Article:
Updated: Aug 22, 2019
Anyone who has managed salespeople has made hiring mistakes. At one time or another all of us have found ourselves unable to resist hiring a candidate who seemed to be a sales superstar, even though our intuition made us uneasy or something in their story just didn’t jibe with reality.
Today, more than at any time in the last eighty years, business success will depend on getting the right people on the sales team and making sure they are doing jobs that best use their innate talents.
Avoid The Myth Of The Sales Personality
The so-called “sales personality” is a myth. Belief in this myth may be as responsible for bad hiring and disastrous promotions by employers, and poor performance by salespeople and sales managers, as anything else in the sales talent management equation.
When managers want to hire sales superstars, they tend to hire people with stereotypical sales personalities – people who are outgoing, talkative, personable and gregarious. And because sales managers – for a host of reasons – prefer this personality type for their teams, they convince themselves that customers will prefer them as well.
Unfortunately, the traits that make up the “sales personality” have little to do with success in the game of sales. It doesn’t hurt, of course, when a salesperson has a pleasant, extroverted personality; but there are lots of outgoing, talkative, personable and gregarious people in the world with pleasant, extroverted personalities. Some are teachers; some are physicians, attorneys, plumbers and circus performers. But just because these folks share some pleasing personality traits doesn’t mean they have the talent or competencies to succeed as sales professionals.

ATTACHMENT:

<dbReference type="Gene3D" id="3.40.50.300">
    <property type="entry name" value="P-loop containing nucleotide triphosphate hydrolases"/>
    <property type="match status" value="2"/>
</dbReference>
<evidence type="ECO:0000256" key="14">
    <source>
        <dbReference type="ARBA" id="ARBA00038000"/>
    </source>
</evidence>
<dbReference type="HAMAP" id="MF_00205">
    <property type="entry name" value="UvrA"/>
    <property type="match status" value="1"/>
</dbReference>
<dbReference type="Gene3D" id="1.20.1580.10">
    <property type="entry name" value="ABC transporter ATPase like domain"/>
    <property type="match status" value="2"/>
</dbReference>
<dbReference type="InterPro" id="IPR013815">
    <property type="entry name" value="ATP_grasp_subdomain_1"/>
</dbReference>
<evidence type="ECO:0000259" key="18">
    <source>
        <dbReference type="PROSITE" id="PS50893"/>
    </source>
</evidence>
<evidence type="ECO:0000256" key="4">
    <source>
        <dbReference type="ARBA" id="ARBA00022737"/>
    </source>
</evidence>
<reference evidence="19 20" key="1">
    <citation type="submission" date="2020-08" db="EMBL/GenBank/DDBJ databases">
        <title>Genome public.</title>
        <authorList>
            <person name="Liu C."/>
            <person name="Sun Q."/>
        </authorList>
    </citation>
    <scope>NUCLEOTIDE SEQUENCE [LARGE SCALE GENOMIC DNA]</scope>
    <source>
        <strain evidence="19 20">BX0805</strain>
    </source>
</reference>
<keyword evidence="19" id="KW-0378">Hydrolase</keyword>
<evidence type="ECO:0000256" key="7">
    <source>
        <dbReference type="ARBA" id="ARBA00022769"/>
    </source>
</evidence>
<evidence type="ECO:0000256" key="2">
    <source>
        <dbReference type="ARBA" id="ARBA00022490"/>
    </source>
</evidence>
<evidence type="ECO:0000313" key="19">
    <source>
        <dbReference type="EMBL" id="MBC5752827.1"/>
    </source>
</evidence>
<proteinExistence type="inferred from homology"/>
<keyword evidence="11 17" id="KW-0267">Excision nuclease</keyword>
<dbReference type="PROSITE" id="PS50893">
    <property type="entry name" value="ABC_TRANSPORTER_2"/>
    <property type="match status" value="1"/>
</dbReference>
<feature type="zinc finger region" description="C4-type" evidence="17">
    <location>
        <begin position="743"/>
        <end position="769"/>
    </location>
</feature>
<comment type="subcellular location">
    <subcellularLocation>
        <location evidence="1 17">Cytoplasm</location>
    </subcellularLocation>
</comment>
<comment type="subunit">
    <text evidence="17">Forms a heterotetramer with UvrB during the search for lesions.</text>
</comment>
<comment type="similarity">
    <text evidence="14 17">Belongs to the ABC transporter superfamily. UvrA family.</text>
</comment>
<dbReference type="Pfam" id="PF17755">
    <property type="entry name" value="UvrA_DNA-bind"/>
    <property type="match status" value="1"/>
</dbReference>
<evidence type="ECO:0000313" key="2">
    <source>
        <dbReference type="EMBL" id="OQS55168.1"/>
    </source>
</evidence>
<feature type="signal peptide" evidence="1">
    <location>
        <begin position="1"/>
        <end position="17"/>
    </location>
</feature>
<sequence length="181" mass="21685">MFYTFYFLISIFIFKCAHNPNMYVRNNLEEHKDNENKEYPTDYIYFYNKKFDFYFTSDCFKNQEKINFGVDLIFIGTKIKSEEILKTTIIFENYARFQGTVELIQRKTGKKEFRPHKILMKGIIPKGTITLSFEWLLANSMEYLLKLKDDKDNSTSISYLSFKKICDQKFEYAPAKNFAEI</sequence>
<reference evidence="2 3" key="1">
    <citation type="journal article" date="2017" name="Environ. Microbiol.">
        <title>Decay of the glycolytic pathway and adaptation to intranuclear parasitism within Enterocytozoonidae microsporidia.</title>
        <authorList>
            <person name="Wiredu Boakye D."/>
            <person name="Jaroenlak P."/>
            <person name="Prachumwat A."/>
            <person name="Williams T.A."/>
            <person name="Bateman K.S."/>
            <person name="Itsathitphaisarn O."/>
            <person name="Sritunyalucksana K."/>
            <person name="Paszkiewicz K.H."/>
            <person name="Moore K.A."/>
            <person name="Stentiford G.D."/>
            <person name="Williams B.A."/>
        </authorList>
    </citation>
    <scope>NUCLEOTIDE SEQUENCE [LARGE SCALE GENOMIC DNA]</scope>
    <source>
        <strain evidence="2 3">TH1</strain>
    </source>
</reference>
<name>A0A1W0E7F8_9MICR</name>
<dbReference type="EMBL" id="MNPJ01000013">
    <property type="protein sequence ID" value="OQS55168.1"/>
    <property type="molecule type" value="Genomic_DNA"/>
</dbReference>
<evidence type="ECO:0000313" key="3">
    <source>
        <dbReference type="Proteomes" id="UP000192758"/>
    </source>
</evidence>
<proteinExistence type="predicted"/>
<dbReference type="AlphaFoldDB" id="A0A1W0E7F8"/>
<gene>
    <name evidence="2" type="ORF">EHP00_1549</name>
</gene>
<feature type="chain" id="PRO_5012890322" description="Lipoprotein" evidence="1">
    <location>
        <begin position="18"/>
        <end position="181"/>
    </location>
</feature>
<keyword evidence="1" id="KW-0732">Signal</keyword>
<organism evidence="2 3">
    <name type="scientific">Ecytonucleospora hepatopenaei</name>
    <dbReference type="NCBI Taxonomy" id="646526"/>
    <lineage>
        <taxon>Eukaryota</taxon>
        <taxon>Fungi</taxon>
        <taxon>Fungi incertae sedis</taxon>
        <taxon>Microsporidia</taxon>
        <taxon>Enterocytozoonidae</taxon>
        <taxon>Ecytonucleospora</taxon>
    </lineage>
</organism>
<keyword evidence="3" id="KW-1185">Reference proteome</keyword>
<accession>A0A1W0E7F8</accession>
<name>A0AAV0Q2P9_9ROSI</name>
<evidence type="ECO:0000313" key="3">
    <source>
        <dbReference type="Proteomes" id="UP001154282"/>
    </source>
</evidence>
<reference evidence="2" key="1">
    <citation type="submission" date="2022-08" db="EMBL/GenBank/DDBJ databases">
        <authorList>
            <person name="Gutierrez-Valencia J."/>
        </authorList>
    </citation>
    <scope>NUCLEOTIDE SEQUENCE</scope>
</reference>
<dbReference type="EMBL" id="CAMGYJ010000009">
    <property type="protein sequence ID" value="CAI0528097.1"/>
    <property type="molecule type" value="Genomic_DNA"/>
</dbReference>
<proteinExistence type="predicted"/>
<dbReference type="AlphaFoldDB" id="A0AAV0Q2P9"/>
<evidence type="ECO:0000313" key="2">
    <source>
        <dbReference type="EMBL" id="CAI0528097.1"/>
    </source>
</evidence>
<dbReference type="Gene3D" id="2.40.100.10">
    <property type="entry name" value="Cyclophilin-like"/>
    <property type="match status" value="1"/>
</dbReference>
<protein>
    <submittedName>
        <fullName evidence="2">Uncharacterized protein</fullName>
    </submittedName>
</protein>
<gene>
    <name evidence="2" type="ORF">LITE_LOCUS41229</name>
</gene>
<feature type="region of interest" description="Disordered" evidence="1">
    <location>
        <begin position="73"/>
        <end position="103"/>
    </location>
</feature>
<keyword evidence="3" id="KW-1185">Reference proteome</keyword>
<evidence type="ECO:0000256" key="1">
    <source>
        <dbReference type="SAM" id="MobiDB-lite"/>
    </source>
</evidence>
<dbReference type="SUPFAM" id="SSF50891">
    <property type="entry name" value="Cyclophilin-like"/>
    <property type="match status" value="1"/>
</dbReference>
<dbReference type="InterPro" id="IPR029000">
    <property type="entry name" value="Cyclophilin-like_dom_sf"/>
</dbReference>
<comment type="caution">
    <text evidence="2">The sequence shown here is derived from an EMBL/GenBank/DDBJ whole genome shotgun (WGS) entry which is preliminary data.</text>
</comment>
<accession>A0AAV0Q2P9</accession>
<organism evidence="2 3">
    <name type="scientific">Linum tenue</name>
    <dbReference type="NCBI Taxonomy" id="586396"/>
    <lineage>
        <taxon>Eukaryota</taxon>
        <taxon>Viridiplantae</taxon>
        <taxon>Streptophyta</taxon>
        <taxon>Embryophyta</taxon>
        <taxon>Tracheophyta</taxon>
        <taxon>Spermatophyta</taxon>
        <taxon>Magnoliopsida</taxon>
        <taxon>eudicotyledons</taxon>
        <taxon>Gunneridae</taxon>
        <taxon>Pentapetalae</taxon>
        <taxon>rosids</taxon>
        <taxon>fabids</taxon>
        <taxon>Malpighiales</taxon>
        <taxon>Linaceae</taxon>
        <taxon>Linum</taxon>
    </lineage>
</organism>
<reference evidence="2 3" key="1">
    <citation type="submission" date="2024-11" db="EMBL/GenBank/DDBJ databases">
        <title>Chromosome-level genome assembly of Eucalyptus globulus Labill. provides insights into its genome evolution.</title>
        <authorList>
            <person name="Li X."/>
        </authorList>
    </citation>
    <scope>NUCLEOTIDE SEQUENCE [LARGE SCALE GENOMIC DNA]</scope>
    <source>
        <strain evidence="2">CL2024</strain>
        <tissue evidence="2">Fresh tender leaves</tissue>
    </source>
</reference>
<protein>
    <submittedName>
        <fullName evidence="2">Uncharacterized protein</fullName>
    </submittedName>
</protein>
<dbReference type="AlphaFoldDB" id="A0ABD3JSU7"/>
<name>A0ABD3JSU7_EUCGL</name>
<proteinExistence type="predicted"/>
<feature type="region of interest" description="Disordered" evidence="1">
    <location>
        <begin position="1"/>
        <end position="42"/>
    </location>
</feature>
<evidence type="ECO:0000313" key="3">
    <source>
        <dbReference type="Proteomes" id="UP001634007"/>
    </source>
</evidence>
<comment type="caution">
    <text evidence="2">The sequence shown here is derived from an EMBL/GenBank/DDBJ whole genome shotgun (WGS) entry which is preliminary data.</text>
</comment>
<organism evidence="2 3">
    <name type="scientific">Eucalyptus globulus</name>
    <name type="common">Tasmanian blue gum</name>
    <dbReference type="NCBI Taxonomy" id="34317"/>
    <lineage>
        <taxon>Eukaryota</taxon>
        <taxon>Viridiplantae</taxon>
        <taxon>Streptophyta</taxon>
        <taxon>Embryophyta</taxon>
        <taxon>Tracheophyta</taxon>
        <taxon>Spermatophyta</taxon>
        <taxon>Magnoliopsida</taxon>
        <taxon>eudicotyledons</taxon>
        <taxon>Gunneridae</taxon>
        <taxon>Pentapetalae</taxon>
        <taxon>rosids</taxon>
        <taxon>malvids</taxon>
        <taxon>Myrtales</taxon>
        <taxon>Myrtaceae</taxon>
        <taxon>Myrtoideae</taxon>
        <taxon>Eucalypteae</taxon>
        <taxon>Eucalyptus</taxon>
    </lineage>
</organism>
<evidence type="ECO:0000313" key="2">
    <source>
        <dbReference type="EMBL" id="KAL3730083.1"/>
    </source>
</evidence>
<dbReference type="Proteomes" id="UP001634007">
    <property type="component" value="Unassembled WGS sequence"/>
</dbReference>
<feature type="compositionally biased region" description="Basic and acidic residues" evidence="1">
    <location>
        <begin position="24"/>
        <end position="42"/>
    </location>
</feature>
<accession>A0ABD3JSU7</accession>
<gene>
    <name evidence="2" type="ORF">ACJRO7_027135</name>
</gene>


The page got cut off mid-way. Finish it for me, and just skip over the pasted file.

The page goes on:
Get The Right People On The Team
According to the International Personnel Management Association, typical hiring methods are ineffective. If you simply pointed, blindfolded, to one among a group of candidates and hired that person, your hiring method would depend entirely on chance. If your hiring process includes a typical employment interview, your odds of improving over chance increase about 1%.
If your hiring process includes a standard personality test, you will improve your odds over chance by another 1%. If, along with the interview and personality test, you require a candidate to have relevant job experience, your chances of a good hire increase to 5%. If you include a scoreable interview in your hiring process, your odds of a good hire increase to about 7%.